The Journal also reported the Marshals developed the technology with help from the Central Intelligence Agency.

collect
0
Lingyue Zhanag 2019-10-23

Blog U. S. & Entire world | Regional Politics Views Investigations Technology World D. C.,Md.

& Va.Sports Arts & Entertainment Internet business Climate & Environment Education and learning Food Health History Immigration Impeachment Question Lifestyle The Washington Posting Magazine National National Stability Obituaries Outlook Religion Scientific disciplines Transportation Weather By The way - Travel Carolyn Hax Mmorpgs The Lily Morning Combine Photography Podcasts Video Crosswords Reside Chats Newsletters & Signals Puzzles & Games Washington Article Live Jobs Classifieds WP BrandStudio washingtonpost.

com © 1996-2019 The Washington Post Terms involving Service Privacy Policy Submissions along with Discussion Policy RSS Terms of Service Ad Selections Democracy Dies in DarknessNewsletters & Alerts Product subscriptions Contact us Aid desk Skip to principal content Politics Impeachment Request White House Congress Polling That Trailer Fact Checker This Fix PowerPost White House whistleblower says 25 safety measures clearance denials were corrected during Trump administration Household Oversight and Reform Committee Seat Elijah Cummings (D-Md. )

speaks after a House Oversight Committee hearing on Capitol Hill throughout Washington.

(Jose Luis Magana/AP) Home Oversight and Reform Committee Lounge chair Elijah Cummings (D-Md. )

speaks throughout a House Oversight Committee experiencing on Capitol Hill with Washington.

Carl Dechant 2016-12-07

Republican and Democratic lawmakers say they plan to investigate Russian meddling in the 2016 presidential election, including the hacking of emails from Democratic political organizations and Hillary Clinton s campaign staff.

But their efforts face a strong headwind from President-elect Donald Trump, who has continued to deny that there is proof of Russia s involvement.

U.S. intelligence and homeland security officials said in a rare public statement in October that the computer intrusions were directed by Russia s senior-most officials in an unprecedented effort to interfere with the election.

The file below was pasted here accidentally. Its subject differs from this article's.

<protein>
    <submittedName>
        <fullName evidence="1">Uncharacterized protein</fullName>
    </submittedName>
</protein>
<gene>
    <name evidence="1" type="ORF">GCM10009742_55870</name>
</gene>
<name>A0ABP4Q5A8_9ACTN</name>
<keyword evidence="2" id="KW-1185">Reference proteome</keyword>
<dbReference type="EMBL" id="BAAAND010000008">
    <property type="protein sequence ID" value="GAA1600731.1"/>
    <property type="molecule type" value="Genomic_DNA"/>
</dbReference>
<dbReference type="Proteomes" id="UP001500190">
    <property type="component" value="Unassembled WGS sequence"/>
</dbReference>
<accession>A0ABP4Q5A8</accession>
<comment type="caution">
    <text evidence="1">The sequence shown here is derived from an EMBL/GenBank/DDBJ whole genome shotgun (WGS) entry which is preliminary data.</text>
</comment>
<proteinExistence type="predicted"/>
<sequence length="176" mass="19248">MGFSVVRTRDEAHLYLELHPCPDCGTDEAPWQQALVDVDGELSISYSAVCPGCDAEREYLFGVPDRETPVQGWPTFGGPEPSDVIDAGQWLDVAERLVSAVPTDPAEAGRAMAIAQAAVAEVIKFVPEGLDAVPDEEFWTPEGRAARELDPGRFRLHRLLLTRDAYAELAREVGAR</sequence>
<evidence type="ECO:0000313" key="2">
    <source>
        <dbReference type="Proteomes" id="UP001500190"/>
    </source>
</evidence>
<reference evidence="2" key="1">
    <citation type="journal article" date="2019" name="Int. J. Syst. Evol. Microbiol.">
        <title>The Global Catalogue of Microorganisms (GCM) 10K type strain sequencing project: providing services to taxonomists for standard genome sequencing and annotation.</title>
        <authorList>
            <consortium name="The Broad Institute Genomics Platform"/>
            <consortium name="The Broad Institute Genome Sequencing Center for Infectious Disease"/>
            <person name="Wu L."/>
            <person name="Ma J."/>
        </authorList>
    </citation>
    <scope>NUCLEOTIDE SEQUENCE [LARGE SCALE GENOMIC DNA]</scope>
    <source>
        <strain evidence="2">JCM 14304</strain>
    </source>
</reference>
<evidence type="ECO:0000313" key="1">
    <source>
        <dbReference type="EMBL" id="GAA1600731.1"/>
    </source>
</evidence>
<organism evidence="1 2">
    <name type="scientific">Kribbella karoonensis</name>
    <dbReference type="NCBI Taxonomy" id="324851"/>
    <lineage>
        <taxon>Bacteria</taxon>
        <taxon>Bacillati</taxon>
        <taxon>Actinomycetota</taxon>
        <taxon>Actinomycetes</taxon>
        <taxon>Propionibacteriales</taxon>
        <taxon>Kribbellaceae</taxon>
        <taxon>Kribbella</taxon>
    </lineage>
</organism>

For some lawmakers, significant questions remain about how the Russian government transferred stolen emails to WikiLeaks, where they were published in the homestretch of the campaign, as well as Moscow s role in the production of fabricated news stories that have littered the internet and appear intended to mislead voters.

During the campaign, Democrats pushed unsuccessfully for hearings on the Russian hacks.

Last summer, a senior European Union official said hundreds of disinformation websites had been spotted in Poland, the Czech Repubilc, Slovakia, and Hungary.

Marshall Johnson 2016-07-14
img

Postal reform moves forward in the House

The 2016 Postal Service Reform Act was unanimously backed this week by the House Oversight and Government Reform Committee.

Earlier attempts at reform have not received a vote in the House, and this measure mirrors a Senate bill which has languished without progress.

The bill, supported by both the Republican chairman and ranking Democratic members of the Committee Jason Chaffetz, R-Utah, and Elijah Cummings, D-Md would reintroduce--but decrease--a temporary price increase which expired in April, and set the Postal Regulation Commission a 2018 target to review how postal pricing structure, taking into account customer and service considerations as well as economics.

It also makes new provisions for funding employees' retirement.

Opponents of the bill object to the increase in the postal rate.

Mark Alexander 2017-10-04
img

Last month, Allergan gave the St. Regis Mohawk Tribe six patents that protect Restasis, the company's blockbuster eye drug.

The goal is a sophisticated legal strategy to avoid having the US Patent Office proceed with a process called inter partes review, which is a kind of quasi-litigation in which opponents of a patent can try to have them revoked.